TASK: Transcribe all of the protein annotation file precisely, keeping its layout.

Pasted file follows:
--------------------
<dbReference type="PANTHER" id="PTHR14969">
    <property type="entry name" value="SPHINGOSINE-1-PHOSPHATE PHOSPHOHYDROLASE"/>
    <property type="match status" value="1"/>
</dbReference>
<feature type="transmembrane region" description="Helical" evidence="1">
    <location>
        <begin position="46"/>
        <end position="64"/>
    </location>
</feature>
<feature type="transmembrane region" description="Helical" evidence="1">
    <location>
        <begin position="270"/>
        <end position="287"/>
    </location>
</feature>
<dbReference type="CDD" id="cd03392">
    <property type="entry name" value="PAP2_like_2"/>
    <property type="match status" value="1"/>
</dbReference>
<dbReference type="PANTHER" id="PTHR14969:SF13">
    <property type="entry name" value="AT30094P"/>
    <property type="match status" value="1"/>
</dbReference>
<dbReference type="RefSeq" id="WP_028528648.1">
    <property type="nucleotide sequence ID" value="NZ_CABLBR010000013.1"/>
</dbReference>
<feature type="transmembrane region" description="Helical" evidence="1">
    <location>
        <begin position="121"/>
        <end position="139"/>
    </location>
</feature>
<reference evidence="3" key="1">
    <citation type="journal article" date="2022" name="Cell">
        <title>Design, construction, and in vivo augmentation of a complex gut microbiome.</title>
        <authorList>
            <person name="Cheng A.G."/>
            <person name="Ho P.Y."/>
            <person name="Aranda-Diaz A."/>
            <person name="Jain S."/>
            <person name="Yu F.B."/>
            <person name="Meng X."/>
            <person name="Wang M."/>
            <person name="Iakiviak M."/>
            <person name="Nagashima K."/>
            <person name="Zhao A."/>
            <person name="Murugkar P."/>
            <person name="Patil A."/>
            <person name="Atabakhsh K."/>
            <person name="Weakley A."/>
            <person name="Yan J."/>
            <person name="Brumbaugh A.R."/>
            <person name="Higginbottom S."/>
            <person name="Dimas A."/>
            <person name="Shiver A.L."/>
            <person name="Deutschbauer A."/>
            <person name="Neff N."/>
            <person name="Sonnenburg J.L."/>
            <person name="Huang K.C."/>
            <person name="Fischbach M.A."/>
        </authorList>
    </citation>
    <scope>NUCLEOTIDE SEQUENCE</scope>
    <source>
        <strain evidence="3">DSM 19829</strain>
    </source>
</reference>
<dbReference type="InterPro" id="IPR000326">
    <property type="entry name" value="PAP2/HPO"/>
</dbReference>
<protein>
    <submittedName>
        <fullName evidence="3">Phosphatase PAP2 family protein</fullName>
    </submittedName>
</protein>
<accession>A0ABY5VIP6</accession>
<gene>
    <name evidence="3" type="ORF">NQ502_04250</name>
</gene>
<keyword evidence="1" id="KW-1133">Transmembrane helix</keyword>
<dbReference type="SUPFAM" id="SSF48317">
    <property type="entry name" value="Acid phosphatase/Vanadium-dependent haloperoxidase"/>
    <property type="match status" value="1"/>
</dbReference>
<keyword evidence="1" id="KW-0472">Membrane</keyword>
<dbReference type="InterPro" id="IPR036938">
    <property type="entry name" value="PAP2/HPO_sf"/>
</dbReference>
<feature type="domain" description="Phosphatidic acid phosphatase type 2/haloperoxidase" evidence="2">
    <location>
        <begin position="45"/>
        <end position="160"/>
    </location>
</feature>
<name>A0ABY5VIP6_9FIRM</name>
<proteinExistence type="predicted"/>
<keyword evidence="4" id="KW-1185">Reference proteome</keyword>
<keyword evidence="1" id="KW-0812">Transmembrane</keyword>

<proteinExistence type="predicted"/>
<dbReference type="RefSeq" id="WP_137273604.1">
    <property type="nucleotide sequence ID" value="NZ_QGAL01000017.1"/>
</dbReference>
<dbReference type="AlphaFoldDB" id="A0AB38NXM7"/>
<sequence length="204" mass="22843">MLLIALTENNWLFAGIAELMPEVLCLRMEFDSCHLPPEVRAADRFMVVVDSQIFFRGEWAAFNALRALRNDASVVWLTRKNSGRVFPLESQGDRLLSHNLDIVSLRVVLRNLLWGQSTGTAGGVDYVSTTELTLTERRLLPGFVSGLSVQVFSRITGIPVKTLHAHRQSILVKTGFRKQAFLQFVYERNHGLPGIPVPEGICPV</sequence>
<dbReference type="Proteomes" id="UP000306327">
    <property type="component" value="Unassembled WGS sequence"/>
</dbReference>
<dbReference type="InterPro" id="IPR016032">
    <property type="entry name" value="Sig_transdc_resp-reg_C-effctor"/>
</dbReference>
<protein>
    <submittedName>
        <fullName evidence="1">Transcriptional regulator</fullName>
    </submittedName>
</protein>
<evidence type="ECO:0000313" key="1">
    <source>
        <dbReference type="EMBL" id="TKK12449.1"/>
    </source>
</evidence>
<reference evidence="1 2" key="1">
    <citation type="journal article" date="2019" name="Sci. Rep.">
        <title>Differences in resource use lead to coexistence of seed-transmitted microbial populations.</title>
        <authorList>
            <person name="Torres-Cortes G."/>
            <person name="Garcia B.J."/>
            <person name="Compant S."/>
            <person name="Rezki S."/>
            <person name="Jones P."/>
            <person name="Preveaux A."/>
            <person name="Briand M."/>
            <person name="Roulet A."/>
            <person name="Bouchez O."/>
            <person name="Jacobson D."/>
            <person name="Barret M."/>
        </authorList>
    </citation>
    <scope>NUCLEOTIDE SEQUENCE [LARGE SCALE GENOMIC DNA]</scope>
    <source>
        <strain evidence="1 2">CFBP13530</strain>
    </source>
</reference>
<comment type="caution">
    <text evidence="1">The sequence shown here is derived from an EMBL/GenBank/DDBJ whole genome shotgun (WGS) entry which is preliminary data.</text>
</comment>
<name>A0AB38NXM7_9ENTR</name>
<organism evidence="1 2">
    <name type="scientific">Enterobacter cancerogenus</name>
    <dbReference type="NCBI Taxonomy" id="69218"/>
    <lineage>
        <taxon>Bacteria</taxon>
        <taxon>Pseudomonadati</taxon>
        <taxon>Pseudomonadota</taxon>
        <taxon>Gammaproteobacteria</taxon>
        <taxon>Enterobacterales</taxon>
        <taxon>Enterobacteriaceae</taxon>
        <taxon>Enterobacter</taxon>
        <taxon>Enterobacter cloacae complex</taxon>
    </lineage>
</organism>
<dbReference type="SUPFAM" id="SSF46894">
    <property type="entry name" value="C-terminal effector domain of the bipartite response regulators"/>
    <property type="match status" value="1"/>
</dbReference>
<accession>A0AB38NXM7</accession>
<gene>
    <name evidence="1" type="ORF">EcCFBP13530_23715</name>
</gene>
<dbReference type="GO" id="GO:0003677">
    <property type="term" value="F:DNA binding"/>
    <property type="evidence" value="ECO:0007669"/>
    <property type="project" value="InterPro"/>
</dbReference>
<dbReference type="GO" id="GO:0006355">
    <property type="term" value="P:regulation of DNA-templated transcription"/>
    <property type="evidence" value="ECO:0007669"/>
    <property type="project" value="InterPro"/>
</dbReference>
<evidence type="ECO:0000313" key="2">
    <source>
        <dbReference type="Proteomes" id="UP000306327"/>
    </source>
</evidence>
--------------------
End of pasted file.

<dbReference type="PANTHER" id="PTHR14969">
    <property type="entry name" value="SPHINGOSINE-1-PHOSPHATE PHOSPHOHYDROLASE"/>
    <property type="match status" value="1"/>
</dbReference>
<feature type="transmembrane region" description="Helical" evidence="1">
    <location>
        <begin position="46"/>
        <end position="64"/>
    </location>
</feature>
<feature type="transmembrane region" description="Helical" evidence="1">
    <location>
        <begin position="270"/>
        <end position="287"/>
    </location>
</feature>
<dbReference type="CDD" id="cd03392">
    <property type="entry name" value="PAP2_like_2"/>
    <property type="match status" value="1"/>
</dbReference>
<dbReference type="PANTHER" id="PTHR14969:SF13">
    <property type="entry name" value="AT30094P"/>
    <property type="match status" value="1"/>
</dbReference>
<dbReference type="RefSeq" id="WP_028528648.1">
    <property type="nucleotide sequence ID" value="NZ_CABLBR010000013.1"/>
</dbReference>
<feature type="transmembrane region" description="Helical" evidence="1">
    <location>
        <begin position="121"/>
        <end position="139"/>
    </location>
</feature>
<reference evidence="3" key="1">
    <citation type="journal article" date="2022" name="Cell">
        <title>Design, construction, and in vivo augmentation of a complex gut microbiome.</title>
        <authorList>
            <person name="Cheng A.G."/>
            <person name="Ho P.Y."/>
            <person name="Aranda-Diaz A."/>
            <person name="Jain S."/>
            <person name="Yu F.B."/>
            <person name="Meng X."/>
            <person name="Wang M."/>
            <person name="Iakiviak M."/>
            <person name="Nagashima K."/>
            <person name="Zhao A."/>
            <person name="Murugkar P."/>
            <person name="Patil A."/>
            <person name="Atabakhsh K."/>
            <person name="Weakley A."/>
            <person name="Yan J."/>
            <person name="Brumbaugh A.R."/>
            <person name="Higginbottom S."/>
            <person name="Dimas A."/>
            <person name="Shiver A.L."/>
            <person name="Deutschbauer A."/>
            <person name="Neff N."/>
            <person name="Sonnenburg J.L."/>
            <person name="Huang K.C."/>
            <person name="Fischbach M.A."/>
        </authorList>
    </citation>
    <scope>NUCLEOTIDE SEQUENCE</scope>
    <source>
        <strain evidence="3">DSM 19829</strain>
    </source>
</reference>
<dbReference type="InterPro" id="IPR000326">
    <property type="entry name" value="PAP2/HPO"/>
</dbReference>
<protein>
    <submittedName>
        <fullName evidence="3">Phosphatase PAP2 family protein</fullName>
    </submittedName>
</protein>
<accession>A0ABY5VIP6</accession>
<gene>
    <name evidence="3" type="ORF">NQ502_04250</name>
</gene>
<keyword evidence="1" id="KW-1133">Transmembrane helix</keyword>
<dbReference type="SUPFAM" id="SSF48317">
    <property type="entry name" value="Acid phosphatase/Vanadium-dependent haloperoxidase"/>
    <property type="match status" value="1"/>
</dbReference>
<keyword evidence="1" id="KW-0472">Membrane</keyword>
<dbReference type="InterPro" id="IPR036938">
    <property type="entry name" value="PAP2/HPO_sf"/>
</dbReference>
<feature type="domain" description="Phosphatidic acid phosphatase type 2/haloperoxidase" evidence="2">
    <location>
        <begin position="45"/>
        <end position="160"/>
    </location>
</feature>
<name>A0ABY5VIP6_9FIRM</name>
<proteinExistence type="predicted"/>
<keyword evidence="4" id="KW-1185">Reference proteome</keyword>
<keyword evidence="1" id="KW-0812">Transmembrane</keyword>

<proteinExistence type="predicted"/>
<dbReference type="RefSeq" id="WP_137273604.1">
    <property type="nucleotide sequence ID" value="NZ_QGAL01000017.1"/>
</dbReference>
<dbReference type="AlphaFoldDB" id="A0AB38NXM7"/>
<sequence length="204" mass="22843">MLLIALTENNWLFAGIAELMPEVLCLRMEFDSCHLPPEVRAADRFMVVVDSQIFFRGEWAAFNALRALRNDASVVWLTRKNSGRVFPLESQGDRLLSHNLDIVSLRVVLRNLLWGQSTGTAGGVDYVSTTELTLTERRLLPGFVSGLSVQVFSRITGIPVKTLHAHRQSILVKTGFRKQAFLQFVYERNHGLPGIPVPEGICPV</sequence>
<dbReference type="Proteomes" id="UP000306327">
    <property type="component" value="Unassembled WGS sequence"/>
</dbReference>
<dbReference type="InterPro" id="IPR016032">
    <property type="entry name" value="Sig_transdc_resp-reg_C-effctor"/>
</dbReference>
<protein>
    <submittedName>
        <fullName evidence="1">Transcriptional regulator</fullName>
    </submittedName>
</protein>
<evidence type="ECO:0000313" key="1">
    <source>
        <dbReference type="EMBL" id="TKK12449.1"/>
    </source>
</evidence>
<reference evidence="1 2" key="1">
    <citation type="journal article" date="2019" name="Sci. Rep.">
        <title>Differences in resource use lead to coexistence of seed-transmitted microbial populations.</title>
        <authorList>
            <person name="Torres-Cortes G."/>
            <person name="Garcia B.J."/>
            <person name="Compant S."/>
            <person name="Rezki S."/>
            <person name="Jones P."/>
            <person name="Preveaux A."/>
            <person name="Briand M."/>
            <person name="Roulet A."/>
            <person name="Bouchez O."/>
            <person name="Jacobson D."/>
            <person name="Barret M."/>
        </authorList>
    </citation>
    <scope>NUCLEOTIDE SEQUENCE [LARGE SCALE GENOMIC DNA]</scope>
    <source>
        <strain evidence="1 2">CFBP13530</strain>
    </source>
</reference>
<comment type="caution">
    <text evidence="1">The sequence shown here is derived from an EMBL/GenBank/DDBJ whole genome shotgun (WGS) entry which is preliminary data.</text>
</comment>
<name>A0AB38NXM7_9ENTR</name>
<organism evidence="1 2">
    <name type="scientific">Enterobacter cancerogenus</name>
    <dbReference type="NCBI Taxonomy" id="69218"/>
    <lineage>
        <taxon>Bacteria</taxon>
        <taxon>Pseudomonadati</taxon>
        <taxon>Pseudomonadota</taxon>
        <taxon>Gammaproteobacteria</taxon>
        <taxon>Enterobacterales</taxon>
        <taxon>Enterobacteriaceae</taxon>
        <taxon>Enterobacter</taxon>
        <taxon>Enterobacter cloacae complex</taxon>
    </lineage>
</organism>
<dbReference type="SUPFAM" id="SSF46894">
    <property type="entry name" value="C-terminal effector domain of the bipartite response regulators"/>
    <property type="match status" value="1"/>
</dbReference>
<accession>A0AB38NXM7</accession>
<gene>
    <name evidence="1" type="ORF">EcCFBP13530_23715</name>
</gene>
<dbReference type="GO" id="GO:0003677">
    <property type="term" value="F:DNA binding"/>
    <property type="evidence" value="ECO:0007669"/>
    <property type="project" value="InterPro"/>
</dbReference>
<dbReference type="GO" id="GO:0006355">
    <property type="term" value="P:regulation of DNA-templated transcription"/>
    <property type="evidence" value="ECO:0007669"/>
    <property type="project" value="InterPro"/>
</dbReference>
<evidence type="ECO:0000313" key="2">
    <source>
        <dbReference type="Proteomes" id="UP000306327"/>
    </source>
</evidence>